Christmas Midnight at 6:00 P.M. – Luke 2:1-20

Two of the stanzas in the hymn “Lo, How A Rose E’er Blooming” end with the phrase “When half spent was the night.” Later we will sing “Silent Night”. Another favorite Christmas carol is “O Holy Night”. A forgotten German Christmas carol begins “Behold, behold, what wonder’s here! The gloomy night turns bright and clear”. Do you get the theme? The birth of Jesus and night time goes hand-in-hand. People flock to church, sometimes at a very late hour, in order to welcome Jesus anew into the world.

Why did our Savior want to be born at night? The smart money is on a birth in broad daylight in an easily recognized place. Instead Jesus is born at night in a small town far from where His earthly parents live. His birth is noted by shepherds who leave their flocks to see this thing that has happened. Angels announce His birth and a star leads those who seek Him to the place of His birth. All these things happen at night, not in broad daylight.

The world is in darkness without Jesus. The world lies in the darkness of ignorance about His birth, just as many were ignorant of His birth in those days. The Jewish people knew that one sent from God would come to them in the fullness of time. What some did not realize is that the fullness of time was not determined by their convenience. They have no control over when Messiah appeared.

As it was then, so it remains now. The world lies in darkness of ignorance. For some the ignorance is real. There are those who know nothing about Jesus and His miraculous birth, not to mention His perfect life, innocent death, and glorious resurrection from the dead. For many others the ignorance is self-manufactured. Many want to know nothing about Jesus. They are happy to celebrate Christmas as a family holiday of giving presents and being with family, but you could do that practically any day of the year. The birth of the Savior of the Jew and Gentile is an inconvenient truth. His birth gets in the way of revelry, or perhaps triggers bad memories of Christmases past that don’t need to be replayed.

The world also walks in the darkness that Isaiah foretells in the Old Testament reading. The people who walked in darkness have seen a great light; those who dwelt in a land of deep darkness, on them has light shone. They see a great light, but the light shines too bright on their sin. It’s better to dwell in deep darkness than admit a light needs to shine on their sin in order for Jesus to take that sin away. Outside of Christ there is only eternal darkness, not only now, but also forever. The darkness of death brought about by sin remains. Eternal darkness is your only hope when there is no Savior.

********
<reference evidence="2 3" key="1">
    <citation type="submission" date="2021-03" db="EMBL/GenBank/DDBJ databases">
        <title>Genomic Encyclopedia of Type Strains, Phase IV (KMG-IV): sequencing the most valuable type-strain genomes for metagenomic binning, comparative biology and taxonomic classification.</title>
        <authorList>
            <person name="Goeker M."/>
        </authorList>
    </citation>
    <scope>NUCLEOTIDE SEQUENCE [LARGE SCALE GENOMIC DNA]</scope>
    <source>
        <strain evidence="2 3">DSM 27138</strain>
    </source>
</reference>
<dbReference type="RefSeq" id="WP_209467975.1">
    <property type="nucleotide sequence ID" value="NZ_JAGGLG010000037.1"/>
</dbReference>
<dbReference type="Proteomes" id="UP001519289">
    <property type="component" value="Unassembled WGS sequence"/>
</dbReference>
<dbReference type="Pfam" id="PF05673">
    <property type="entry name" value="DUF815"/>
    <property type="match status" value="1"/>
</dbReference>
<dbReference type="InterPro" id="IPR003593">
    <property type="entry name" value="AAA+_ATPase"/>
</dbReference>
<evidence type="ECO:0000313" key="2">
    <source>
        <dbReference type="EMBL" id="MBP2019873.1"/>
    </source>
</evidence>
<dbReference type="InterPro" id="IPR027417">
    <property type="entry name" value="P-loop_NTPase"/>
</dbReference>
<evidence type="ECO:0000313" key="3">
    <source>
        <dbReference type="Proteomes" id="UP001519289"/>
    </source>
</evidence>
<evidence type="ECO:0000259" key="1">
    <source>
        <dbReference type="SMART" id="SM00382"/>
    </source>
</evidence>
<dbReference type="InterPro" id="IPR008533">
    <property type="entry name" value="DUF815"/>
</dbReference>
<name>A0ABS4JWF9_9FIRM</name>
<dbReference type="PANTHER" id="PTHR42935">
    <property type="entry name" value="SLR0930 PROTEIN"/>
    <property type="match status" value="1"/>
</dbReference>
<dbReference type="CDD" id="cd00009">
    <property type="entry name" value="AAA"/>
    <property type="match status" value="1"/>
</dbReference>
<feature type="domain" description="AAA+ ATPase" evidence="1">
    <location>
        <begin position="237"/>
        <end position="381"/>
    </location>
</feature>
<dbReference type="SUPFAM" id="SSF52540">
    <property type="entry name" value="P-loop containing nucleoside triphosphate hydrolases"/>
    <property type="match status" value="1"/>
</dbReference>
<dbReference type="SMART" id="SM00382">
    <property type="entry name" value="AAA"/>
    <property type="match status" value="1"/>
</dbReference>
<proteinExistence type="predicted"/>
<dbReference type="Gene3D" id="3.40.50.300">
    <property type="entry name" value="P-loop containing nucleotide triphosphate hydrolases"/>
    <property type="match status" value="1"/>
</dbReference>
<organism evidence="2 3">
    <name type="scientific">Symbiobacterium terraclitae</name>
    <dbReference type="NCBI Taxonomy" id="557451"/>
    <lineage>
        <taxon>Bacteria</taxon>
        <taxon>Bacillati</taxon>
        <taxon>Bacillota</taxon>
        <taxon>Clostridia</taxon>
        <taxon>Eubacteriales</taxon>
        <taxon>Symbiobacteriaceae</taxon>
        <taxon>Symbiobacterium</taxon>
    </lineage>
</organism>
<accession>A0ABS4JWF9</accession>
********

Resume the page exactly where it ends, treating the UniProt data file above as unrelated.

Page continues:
Eternal darkness is shattered by the Light of the Savior. The yoke of his burden, and the staff for his shoulder, the rod of his oppressor, you have broken as on the day of Midian. Your burden is light, for Jesus Christ, the Light of the world, bears that burden for you. He becomes flesh and dwells among us to bear the burden of sin and death for us. He bears it all the way to the cross and out of the tomb. He is forsaken by His Father in order that the Father does not forsake you.

The Holy Spirit working through the Word of the Father proclaims this truth to you, especially tonight as we rejoice in Messiah’s birth. In Christ alone, the Anointed One from the Father, do you obtain the light of saving knowledge. To know Jesus is to know the Father. To know the Father is to know His love for you. His love for you is to send His Son to suffer and die for your sake, and to rise from the dead triumphant over death so that you live with Him forever. That is the light of saving knowledge, for that is why Christ becomes man for you.

Saint John writes in his first epistle, if we walk in the light, as He is in the light, we have fellowship with one another, and the blood of Jesus His Son cleanses us from all sin. Sounds more like a Good Friday message than a Christmas message, don’t it. That’s the point. You can’t separate Christmas from Good Friday, just as you can’t separate Easter from Good Friday. Even tonight and tomorrow prepares you for the reason Jesus is born a man. He comes to sit upon His throne: the throne of the cross. He comes to suffer humiliation, even being forsaken by His own Father in heaven. Through His passion and death you have forgiveness of sins. You have a good conscience. You have reconciliation with your heavenly Father. He sees you guiltless in the guilty Lamb of God.

No wonder angels sing. No wonder a star shines in the darkness. No wonder Mary ponders everything that happens and treasures them in her heart. The Savior of the Nations, long foretold by prophets and patriarchs, has come to His people as a man born of woman, born under the Law, in order to fulfill the Law for us and redeem us from death, hell, and sin. The gloomy night turns bright and clear when you behold Who lays in the manger. Jesus lays there for you.

Come, then, banish all your sadness!
One and all,
Great and small,
Come with songs of gladness.
We shall live with Him forever
There on high
In that joy
Which will vanish never. (LSB 360:6)

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